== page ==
In my last post, I argued against the use of the current practices for gathering data for measuring growth and proficiency in literacy.
I suggested that for math, formative standardized test data is a biopsy. For literacy, it’s more like an autopsy.
And while the data indicates strong versus sickly readers, this information is usually no surprise to the professional educator, and more importantly it offers no treatment plan: advice on which medicine to administer.
With the release of my state’s scores re-renormed to the Common Core, there’s lots of focus on all the new data. What it all means. Why the scores are lower. How it will be improved.
And while the politics rage on, I have to explain to parents that their child simply went from twelve centimeters to five inches, and yes the number may actually be smaller, but I believe it to show growth in his/her reading ability.
And I need to take this new information and figure out how it should inform my instruction. I need the data to indicate a treatment plan for the literacy health of my students.
During my participation in VoiceThread titled “Formative Assessment and Grading” in October 2011, Dylan Wiliam said something that has always really stuck with me:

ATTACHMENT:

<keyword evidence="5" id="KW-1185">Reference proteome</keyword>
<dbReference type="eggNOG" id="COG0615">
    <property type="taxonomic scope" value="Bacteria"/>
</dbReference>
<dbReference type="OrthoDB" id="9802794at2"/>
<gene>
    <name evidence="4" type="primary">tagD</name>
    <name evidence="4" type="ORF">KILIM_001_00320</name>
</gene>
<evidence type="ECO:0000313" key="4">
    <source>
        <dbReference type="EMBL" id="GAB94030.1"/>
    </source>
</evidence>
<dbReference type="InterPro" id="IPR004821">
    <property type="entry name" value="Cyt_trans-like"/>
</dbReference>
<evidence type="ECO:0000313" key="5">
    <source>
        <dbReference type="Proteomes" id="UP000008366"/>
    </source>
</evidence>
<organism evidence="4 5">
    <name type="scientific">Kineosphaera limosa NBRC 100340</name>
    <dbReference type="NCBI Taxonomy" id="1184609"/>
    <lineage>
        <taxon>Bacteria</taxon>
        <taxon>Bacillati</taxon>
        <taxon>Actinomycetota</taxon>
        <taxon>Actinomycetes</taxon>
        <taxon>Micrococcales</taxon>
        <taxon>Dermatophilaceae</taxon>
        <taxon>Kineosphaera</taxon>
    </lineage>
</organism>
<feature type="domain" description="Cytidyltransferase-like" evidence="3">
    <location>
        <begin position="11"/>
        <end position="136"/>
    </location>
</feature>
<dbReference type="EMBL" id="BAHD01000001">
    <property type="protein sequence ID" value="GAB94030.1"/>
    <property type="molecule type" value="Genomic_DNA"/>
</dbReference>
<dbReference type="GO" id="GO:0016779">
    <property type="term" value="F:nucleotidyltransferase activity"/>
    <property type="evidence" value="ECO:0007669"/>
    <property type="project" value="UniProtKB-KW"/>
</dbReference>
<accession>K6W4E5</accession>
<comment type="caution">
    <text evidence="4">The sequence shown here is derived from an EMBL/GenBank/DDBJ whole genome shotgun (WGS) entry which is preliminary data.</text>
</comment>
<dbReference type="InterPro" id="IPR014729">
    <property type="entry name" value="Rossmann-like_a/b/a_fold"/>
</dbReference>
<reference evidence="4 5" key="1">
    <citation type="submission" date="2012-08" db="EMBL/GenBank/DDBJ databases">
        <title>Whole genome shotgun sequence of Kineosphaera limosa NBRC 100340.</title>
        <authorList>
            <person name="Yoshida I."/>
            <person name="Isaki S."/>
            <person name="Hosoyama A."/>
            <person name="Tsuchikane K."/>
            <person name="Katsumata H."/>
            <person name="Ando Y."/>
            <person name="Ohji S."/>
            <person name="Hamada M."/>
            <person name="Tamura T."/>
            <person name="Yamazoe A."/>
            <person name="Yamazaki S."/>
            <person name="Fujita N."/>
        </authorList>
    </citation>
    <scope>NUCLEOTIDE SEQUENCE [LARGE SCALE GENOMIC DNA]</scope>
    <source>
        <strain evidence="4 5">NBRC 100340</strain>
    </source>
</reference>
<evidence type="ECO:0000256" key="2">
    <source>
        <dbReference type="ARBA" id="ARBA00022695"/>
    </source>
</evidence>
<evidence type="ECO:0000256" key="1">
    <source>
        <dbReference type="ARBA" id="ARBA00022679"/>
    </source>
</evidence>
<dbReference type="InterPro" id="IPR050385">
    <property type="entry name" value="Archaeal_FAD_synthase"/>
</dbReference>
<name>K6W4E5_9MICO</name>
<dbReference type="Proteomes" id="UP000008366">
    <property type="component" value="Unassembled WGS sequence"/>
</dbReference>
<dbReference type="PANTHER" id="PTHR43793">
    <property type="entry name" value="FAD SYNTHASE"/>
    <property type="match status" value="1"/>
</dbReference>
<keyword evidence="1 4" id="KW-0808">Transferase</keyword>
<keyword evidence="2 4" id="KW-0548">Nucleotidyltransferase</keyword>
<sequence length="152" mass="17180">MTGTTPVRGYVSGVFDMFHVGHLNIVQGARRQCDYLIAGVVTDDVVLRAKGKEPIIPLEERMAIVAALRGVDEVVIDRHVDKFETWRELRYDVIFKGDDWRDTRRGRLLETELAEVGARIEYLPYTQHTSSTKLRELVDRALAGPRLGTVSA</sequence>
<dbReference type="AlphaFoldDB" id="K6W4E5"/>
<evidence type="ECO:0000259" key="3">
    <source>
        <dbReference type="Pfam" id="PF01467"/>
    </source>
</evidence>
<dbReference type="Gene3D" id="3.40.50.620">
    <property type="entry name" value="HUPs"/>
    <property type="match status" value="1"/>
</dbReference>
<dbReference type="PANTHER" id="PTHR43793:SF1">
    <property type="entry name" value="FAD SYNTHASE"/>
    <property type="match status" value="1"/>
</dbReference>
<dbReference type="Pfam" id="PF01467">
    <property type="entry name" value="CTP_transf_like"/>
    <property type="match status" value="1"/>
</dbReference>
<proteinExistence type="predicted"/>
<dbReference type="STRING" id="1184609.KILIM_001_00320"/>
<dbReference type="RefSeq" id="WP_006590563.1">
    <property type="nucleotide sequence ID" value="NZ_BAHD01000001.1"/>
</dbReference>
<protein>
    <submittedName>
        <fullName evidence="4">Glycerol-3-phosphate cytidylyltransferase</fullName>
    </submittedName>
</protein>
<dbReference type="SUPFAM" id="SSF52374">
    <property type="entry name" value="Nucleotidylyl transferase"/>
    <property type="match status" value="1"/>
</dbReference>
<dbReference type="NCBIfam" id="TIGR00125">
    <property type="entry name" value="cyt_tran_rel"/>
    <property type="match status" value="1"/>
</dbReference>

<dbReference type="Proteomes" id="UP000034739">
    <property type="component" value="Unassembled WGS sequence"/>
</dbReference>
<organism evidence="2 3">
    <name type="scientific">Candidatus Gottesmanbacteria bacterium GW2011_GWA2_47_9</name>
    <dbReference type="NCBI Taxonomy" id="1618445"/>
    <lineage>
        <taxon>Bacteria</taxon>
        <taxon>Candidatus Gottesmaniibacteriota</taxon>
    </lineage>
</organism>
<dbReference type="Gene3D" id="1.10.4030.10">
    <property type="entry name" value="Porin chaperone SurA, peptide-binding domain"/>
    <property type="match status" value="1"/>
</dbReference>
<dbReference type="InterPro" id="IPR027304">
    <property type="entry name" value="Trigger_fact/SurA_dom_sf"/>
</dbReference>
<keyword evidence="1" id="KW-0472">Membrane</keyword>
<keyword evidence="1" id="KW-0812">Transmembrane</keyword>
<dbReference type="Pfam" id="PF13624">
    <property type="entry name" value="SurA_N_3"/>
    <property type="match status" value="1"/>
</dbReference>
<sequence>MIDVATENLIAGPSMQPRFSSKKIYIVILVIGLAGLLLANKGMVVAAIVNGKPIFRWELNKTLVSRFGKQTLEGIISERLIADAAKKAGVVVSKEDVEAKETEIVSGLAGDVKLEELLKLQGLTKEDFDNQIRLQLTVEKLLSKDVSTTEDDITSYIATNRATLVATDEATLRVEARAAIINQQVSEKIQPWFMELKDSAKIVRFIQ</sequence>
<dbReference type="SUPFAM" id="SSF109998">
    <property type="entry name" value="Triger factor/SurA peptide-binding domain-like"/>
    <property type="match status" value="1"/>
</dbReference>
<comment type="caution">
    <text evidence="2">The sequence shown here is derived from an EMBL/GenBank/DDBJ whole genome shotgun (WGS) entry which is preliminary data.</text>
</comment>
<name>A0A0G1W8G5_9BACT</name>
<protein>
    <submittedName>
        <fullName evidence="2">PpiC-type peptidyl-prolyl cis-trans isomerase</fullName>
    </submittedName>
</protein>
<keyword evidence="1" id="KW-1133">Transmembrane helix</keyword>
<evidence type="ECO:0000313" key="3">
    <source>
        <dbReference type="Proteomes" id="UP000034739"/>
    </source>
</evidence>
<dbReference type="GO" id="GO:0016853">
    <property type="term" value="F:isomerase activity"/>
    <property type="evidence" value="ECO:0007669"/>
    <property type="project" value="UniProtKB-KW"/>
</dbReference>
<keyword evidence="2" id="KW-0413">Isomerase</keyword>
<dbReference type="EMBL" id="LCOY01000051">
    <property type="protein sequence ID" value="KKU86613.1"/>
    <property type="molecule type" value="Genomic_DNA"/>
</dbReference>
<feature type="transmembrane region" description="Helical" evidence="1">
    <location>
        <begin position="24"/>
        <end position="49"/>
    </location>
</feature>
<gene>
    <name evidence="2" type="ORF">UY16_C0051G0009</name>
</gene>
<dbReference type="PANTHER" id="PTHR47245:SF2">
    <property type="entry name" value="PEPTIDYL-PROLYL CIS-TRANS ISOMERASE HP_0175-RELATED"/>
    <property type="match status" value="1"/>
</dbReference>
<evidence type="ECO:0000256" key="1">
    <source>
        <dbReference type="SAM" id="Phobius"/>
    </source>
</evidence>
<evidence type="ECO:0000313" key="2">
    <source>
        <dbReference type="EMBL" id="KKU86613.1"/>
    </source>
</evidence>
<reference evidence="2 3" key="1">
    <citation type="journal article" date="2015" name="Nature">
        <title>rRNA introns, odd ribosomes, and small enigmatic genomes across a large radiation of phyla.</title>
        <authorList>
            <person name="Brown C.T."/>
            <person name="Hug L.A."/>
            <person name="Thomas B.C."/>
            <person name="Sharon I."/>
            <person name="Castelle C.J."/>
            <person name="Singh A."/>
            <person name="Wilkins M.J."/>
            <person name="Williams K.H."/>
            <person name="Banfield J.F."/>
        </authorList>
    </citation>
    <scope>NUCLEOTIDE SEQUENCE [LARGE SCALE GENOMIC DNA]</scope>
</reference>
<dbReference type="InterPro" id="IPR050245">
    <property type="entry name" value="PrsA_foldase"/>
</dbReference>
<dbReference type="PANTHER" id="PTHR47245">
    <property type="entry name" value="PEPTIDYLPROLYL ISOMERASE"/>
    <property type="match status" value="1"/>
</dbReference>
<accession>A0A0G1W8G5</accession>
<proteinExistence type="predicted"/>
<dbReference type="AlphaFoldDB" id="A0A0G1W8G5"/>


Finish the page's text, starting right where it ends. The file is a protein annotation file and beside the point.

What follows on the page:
“One of the problems we have with formative assessment is a paradigm that is often called, “data-driven decision making”. This leads to a focus on the data, rather than on the decisions. So, people collect data, hoping it might come in useful, and then figure out sometime later what kinds of decisions they might use the data to inform. I’m thinking that we ought to perhaps reverse the ideas in data-driven decision-making and instead focus on decision-driven data collection. Let’s first figure out the decisions we need to make, and then figure out the data that would help us make that decision in a smarter way.”
~Dylan Wiliam “Formative Assessment and Grading”, Slide 5 [My emphasis]
I’ve pondered this at great length. If my goal is decision-driven data collection, what would I want out of a standardized literacy assessment? What do I want the data to tell me?
- What is this student’s reading level?
- With which specific skill(s) does this student struggle?
- Would certain instructional strategies be more beneficial for this student than others?
- What next steps would provide this student with the best opportunities growth?
What else? What other information (as a teacher or as a parent) do you believe the data should provide about students’ literacy abilities?
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